I should have known that being a young woman in the workforce was not going to be easy. There were particularly obvious signs: my first, which I completely disregarded, took place my sophomore year in college. I remember sitting in class, making up an exam when my professor came up to me, a bit too close for comfort, and said, “You know, you’re going to have a hard time being taken seriously at work with legs like that.” I assure you he said that. Two years later, when interviewing for a new job, the hiring manager (who was a woman, for the record) looked at me, in my tailored Calvin Klein business dress, and said, “I’d like to hire you. But we’re going to have to put you in scrubs. I won’t have you walking around with those legs.”  That was my first career lesson: my legs are an issue.

It seems that Gen Y women entering the workforce today face a tremendous challenge in being taken seriously as professionals. Not only do we have to deal with negative stereotypes regarding our young age, but we also have to navigate the workforce as women and unfortunately, regardless of how far we’ve come, there are still some people that undermine our ability to take our careers seriously.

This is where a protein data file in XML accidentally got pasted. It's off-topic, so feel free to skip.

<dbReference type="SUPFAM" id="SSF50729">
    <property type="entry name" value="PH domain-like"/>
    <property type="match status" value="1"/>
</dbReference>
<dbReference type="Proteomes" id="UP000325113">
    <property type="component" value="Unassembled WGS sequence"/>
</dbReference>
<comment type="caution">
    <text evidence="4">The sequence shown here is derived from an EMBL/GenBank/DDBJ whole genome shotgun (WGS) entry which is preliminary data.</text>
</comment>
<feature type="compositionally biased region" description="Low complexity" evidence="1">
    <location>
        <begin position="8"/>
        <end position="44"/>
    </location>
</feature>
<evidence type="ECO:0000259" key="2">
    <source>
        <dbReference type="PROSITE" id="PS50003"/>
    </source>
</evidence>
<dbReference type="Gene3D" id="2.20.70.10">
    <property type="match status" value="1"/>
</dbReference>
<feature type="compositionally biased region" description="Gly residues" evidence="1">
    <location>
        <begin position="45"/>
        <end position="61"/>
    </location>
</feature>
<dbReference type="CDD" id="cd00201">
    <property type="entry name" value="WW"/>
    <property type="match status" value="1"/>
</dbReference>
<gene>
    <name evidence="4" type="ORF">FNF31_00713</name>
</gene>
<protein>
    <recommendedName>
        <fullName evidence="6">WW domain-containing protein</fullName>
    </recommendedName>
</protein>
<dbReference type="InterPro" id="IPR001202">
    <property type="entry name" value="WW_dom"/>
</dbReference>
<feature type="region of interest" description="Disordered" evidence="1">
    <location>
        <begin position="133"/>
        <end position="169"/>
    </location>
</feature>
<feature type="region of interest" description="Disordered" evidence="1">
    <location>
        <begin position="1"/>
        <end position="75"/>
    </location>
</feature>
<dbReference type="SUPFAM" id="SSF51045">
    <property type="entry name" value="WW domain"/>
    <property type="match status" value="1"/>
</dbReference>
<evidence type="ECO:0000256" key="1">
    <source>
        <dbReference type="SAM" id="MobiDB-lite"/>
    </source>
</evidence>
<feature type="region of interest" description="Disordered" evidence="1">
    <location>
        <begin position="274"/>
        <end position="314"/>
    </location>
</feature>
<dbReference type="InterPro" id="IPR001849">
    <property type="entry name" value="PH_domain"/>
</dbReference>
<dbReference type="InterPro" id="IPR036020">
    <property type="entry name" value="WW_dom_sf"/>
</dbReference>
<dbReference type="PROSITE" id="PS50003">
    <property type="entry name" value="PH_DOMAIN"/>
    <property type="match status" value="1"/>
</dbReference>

Most of us attend college for four years in hopes of landing our dream jobs upon graduating. We dream of making a difference, and becoming successful and powerful women, a goal we know that we’re perfectly capable of achieving. However, what we discover when we enter the workforce often does not meet up to these expectations. We find instead that most organizations are severely flawed in their infrastructures and make it nearly impossible for young women to attain the acknowledgement that they deserve. I know that for me, that was certainly the case.  I entered a male dominated workforce where I was perceived as an object of desire, incapable of possessing intellect. The understanding that I was a young and smart woman did not exist.

Nearly nothing I learned in college prepared me for what I encountered as a young woman in the workforce. During my first year as a professional, I faced sexual harassment on a daily basis. When men would approach me, it was hardly ever to talk about work, and it was never in a serious manner. They failed to respect me as an intellectual and that upset me. While I was flattered that men perceived me as desirable, what I wanted more than anything was to be acknowledged for my talents and the knowledge that I possessed.